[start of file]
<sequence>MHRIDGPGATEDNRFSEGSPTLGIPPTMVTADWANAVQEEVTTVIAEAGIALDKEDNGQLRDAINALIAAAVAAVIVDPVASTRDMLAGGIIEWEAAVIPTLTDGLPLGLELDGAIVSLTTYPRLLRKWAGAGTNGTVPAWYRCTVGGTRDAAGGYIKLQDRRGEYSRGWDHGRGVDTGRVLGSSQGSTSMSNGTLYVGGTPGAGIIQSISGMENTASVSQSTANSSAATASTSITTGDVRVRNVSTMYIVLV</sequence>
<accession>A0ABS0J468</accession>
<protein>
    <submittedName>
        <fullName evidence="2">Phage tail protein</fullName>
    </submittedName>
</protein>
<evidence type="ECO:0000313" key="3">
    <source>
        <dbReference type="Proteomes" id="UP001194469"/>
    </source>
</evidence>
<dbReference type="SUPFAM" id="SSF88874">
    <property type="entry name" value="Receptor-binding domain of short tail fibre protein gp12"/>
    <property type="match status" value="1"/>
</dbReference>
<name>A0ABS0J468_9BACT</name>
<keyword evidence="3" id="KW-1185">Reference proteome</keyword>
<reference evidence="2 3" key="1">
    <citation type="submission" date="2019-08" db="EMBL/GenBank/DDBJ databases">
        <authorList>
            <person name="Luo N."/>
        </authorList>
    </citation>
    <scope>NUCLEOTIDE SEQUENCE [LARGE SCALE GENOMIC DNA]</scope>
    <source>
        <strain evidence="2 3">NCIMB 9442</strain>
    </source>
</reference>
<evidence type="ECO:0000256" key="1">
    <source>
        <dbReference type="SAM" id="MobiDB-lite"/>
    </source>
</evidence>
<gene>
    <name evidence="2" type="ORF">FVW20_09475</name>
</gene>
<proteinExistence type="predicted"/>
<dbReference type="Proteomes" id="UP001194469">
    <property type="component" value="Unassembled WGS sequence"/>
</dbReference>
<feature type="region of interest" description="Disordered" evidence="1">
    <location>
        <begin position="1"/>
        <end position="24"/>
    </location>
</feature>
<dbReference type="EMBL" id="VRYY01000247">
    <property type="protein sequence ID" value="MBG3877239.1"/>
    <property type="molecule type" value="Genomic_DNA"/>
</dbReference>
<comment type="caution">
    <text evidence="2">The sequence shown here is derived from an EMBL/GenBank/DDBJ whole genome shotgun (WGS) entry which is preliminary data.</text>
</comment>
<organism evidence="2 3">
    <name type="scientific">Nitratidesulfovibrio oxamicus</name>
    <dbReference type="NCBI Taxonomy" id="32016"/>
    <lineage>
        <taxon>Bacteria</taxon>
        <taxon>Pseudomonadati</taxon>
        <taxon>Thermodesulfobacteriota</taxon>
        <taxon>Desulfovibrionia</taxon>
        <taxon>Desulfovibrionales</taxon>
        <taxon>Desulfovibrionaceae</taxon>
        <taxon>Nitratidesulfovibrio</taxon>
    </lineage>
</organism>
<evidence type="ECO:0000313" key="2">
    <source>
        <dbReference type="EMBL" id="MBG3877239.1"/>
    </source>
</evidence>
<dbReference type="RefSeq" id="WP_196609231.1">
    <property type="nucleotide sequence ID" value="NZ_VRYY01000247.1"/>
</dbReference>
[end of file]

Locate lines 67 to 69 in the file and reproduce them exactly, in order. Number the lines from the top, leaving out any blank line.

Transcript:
</organism>
<evidence type="ECO:0000313" key="2">
    <source>